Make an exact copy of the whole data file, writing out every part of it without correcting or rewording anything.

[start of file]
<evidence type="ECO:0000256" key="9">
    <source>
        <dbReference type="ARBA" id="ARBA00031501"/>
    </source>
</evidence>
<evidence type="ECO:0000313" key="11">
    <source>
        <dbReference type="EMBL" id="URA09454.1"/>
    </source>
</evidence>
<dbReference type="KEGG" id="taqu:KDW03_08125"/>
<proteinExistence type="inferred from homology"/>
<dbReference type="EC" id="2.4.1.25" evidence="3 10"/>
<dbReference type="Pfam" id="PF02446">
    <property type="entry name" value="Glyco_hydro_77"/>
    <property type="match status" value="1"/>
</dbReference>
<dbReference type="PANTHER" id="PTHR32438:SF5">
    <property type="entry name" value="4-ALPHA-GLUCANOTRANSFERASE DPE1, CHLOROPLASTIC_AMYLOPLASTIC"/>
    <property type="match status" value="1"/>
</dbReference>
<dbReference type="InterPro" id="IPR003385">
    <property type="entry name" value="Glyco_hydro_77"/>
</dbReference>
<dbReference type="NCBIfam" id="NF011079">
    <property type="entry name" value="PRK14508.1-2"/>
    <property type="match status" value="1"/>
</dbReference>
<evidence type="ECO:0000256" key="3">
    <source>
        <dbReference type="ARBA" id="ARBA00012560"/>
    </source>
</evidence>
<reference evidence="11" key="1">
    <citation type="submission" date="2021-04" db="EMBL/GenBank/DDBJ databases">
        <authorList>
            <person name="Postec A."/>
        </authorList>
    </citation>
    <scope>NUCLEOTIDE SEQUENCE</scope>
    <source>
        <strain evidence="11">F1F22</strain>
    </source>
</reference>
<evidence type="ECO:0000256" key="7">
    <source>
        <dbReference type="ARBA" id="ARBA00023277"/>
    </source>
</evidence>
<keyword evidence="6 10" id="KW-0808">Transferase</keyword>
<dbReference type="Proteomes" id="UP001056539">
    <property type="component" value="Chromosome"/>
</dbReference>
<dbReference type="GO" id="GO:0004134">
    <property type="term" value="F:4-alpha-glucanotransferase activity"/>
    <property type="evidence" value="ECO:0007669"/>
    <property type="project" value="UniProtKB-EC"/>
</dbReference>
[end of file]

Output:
<evidence type="ECO:0000256" key="9">
    <source>
        <dbReference type="ARBA" id="ARBA00031501"/>
    </source>
</evidence>
<evidence type="ECO:0000313" key="11">
    <source>
        <dbReference type="EMBL" id="URA09454.1"/>
    </source>
</evidence>
<dbReference type="KEGG" id="taqu:KDW03_08125"/>
<proteinExistence type="inferred from homology"/>
<dbReference type="EC" id="2.4.1.25" evidence="3 10"/>
<dbReference type="Pfam" id="PF02446">
    <property type="entry name" value="Glyco_hydro_77"/>
    <property type="match status" value="1"/>
</dbReference>
<dbReference type="PANTHER" id="PTHR32438:SF5">
    <property type="entry name" value="4-ALPHA-GLUCANOTRANSFERASE DPE1, CHLOROPLASTIC_AMYLOPLASTIC"/>
    <property type="match status" value="1"/>
</dbReference>
<dbReference type="InterPro" id="IPR003385">
    <property type="entry name" value="Glyco_hydro_77"/>
</dbReference>
<dbReference type="NCBIfam" id="NF011079">
    <property type="entry name" value="PRK14508.1-2"/>
    <property type="match status" value="1"/>
</dbReference>
<evidence type="ECO:0000256" key="3">
    <source>
        <dbReference type="ARBA" id="ARBA00012560"/>
    </source>
</evidence>
<reference evidence="11" key="1">
    <citation type="submission" date="2021-04" db="EMBL/GenBank/DDBJ databases">
        <authorList>
            <person name="Postec A."/>
        </authorList>
    </citation>
    <scope>NUCLEOTIDE SEQUENCE</scope>
    <source>
        <strain evidence="11">F1F22</strain>
    </source>
</reference>
<evidence type="ECO:0000256" key="7">
    <source>
        <dbReference type="ARBA" id="ARBA00023277"/>
    </source>
</evidence>
<keyword evidence="6 10" id="KW-0808">Transferase</keyword>
<dbReference type="Proteomes" id="UP001056539">
    <property type="component" value="Chromosome"/>
</dbReference>
<dbReference type="GO" id="GO:0004134">
    <property type="term" value="F:4-alpha-glucanotransferase activity"/>
    <property type="evidence" value="ECO:0007669"/>
    <property type="project" value="UniProtKB-EC"/>
</dbReference>